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James Smurthwaite looks at concrete – one major area of carbon intensive construction

Global decarbonisation is a priority for 2021. With global emissions up by two thirds over the past 30 years, it's time for a radical cutback.

We need a new approach that creates incentives for leaders in nations and industries that will ignite transformative technological revolutions to deliver on this.

As shown by our previous Hub article, in 2019, the UK became the first major economy in the world to pass laws to end its contribution to global warming, by committing to be NetZero by 2050. 

The roadmap identified seven ways of decarbonising the industry to go ‘beyond net-zero’ by 2050. These include running production plants and supply chains on renewable energy, using nascent carbon-capture technologies and taking into account how concrete and cement structures absorb carbon over their lifetimes.

Richard Leese, director of industrial policy at the Mineral Products Association (MPA), which represents the UK's cement industry, said that the industry ‘can go beyond net-zero if we have a fair wind and all the right enablers from governments and the technological development that we hope will occur.

For our decarbonisation journey, we've got to get the designers and structural engineers to take on board the new products.’

Therefore, taking significant cuts in greenhouse gases is essential to change behaviour to start decarbonising the global economy. 

We are convinced that the best product must fit the clients need but also respect the environment.

James Smurthwaite James Smurthwaite Business Development Manager

A UK cement industry roadmap

The UK cement industry has set out a roadmap to ‘go beyond net-zero’ by 2050. Cement production could become a zero-carbon emission industry in the UK,  and producers are now testing low-carbon concrete recipes

According to a landmark 2018 report by Chatham House, cement is responsible for around 8% of global emissions, making it the single-largest industrial source of atmospheric CO2.

The seven ‘levers for change’ to decarbonise the UK sector are set out in the UK Concrete and Cement Industry Roadmap to Beyond Net Zero, published last October by the MPA.

The document claims the UK industry, which produces 90 million tonnes of concrete each year, has "already delivered a 53% reduction in absolute carbon dioxide emissions since 1990."

This has been achieved by moving away from fossil fuels to power production and by using ‘secondary cementitious materials’, including industrial byproducts, such as fly ash and ground granulated blast furnace slag, to replace clinker made by burning limestone.

As a result, emissions from the sector today represent 1.5% of all UK emissions rather than the 8% global average, the MPA claims.

Cement production ‘needs to be net-zero’

‘We've done the low-hanging fruit’ said Jenny Burridge, a principal structural engineer at the MPA's Concrete Centre in London. ‘We need to be net-zero’ she added.

‘To get from one and a half percent of the total to nothing is quite a big thing to have to try and do. So this is going to be the more difficult bit.’

As part of the plan, the Hanson Cement plant at Ribblesdale in North Yorkshire is about to trial the use of hydrogen and biomass to power its kilns.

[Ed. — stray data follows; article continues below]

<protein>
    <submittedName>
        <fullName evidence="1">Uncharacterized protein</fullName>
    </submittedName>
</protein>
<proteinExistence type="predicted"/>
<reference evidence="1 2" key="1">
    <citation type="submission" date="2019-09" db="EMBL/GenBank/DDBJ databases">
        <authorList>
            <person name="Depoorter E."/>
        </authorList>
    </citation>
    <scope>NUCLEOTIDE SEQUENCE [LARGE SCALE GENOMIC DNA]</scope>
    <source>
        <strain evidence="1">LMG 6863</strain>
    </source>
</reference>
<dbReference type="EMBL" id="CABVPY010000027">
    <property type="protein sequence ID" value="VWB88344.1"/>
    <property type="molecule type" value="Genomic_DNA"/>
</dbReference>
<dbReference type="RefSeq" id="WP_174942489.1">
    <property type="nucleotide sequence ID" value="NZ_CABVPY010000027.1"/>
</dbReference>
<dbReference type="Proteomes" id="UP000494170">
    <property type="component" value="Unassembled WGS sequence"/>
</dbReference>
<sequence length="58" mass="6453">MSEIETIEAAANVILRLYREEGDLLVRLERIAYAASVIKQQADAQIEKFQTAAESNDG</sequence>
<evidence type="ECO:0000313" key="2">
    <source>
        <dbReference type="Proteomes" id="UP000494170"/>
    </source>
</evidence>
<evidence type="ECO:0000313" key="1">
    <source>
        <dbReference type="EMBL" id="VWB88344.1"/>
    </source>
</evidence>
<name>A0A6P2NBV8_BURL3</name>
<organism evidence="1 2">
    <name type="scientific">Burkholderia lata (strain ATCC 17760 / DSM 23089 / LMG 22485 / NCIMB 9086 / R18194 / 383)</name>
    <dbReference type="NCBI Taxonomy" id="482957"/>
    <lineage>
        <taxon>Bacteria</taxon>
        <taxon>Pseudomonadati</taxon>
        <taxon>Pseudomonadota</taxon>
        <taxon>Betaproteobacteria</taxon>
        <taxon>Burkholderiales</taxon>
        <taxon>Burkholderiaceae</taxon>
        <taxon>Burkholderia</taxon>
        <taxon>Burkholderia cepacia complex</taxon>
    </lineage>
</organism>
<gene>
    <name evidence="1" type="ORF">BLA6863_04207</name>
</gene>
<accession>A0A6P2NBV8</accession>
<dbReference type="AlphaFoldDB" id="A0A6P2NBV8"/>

The experiment will see the percentage of low-carbon fuels slowly increase up to around 30% of the total fuel mix.

‘World's first carbon-neutral cement plant’ to be built in Sweden

Sweden will host the World's first carbon-neutral cement plant.

That's something revolutionary, announced by Cement giant Heidelberg Cement, which is planning to eliminate carbon emission from a plant in Sweden in a bid to decarbonise one of the most polluting industries existing. 

HeidelbergCement is currently the second-largest source of greenhouse gas emissions in Sweden, responsible for 3% of all its CO2 emissions.

That's why this announcement is not only a significant sign of the current mindset, but an essential step ahead in making the place a better place. 

The upgrade is planned for 2030, and the project is very ambitious, as the company claims it will capture and store all emissions, totalling up to 1.8 million tonnes of CO2 per year.

"There are many potential technology providers in this area to be assessed," Brevik told Dezeen. "Most probably, we will go for amine technology," he said, referring to chemical compounds that can absorb CO2 from gases.

Amine processes are used to scrub carbon from factory fluids, although the technology is expensive and cannot remove 100 percent of emissions. 

The technology that will be used to capture the emissions is "not decided yet," according to Per Brevik, director of alternative fuels at HeidelbergCement. Once captured, the carbon dioxide will be buried under the North Sea in cavities created by the extraction of fossil fuels. 

In this journey to a carbon-neutral cement, we can't neglect its enormous influence on specific areas like the hotel, education, health and leisure sectors and the built environment that would be directly involved in this process. 

At Mitsubishi Electric, we are already striving to make the buildings we deal with as sustainable as possible by helping, with our products, to reduce buildings' energy consumption, lower carbon emissions, and lower running costs.

We are convinced that the best product must fit the clients need but also respect the environment.

With this in mind, we keep ourselves updated about the different evolving technologies to decarbonise the industries - which will in turn, make the planet a better and safer place. 

It’s time to start our journey into decarbonisation. 

James Smurthwaite is Business Development Manager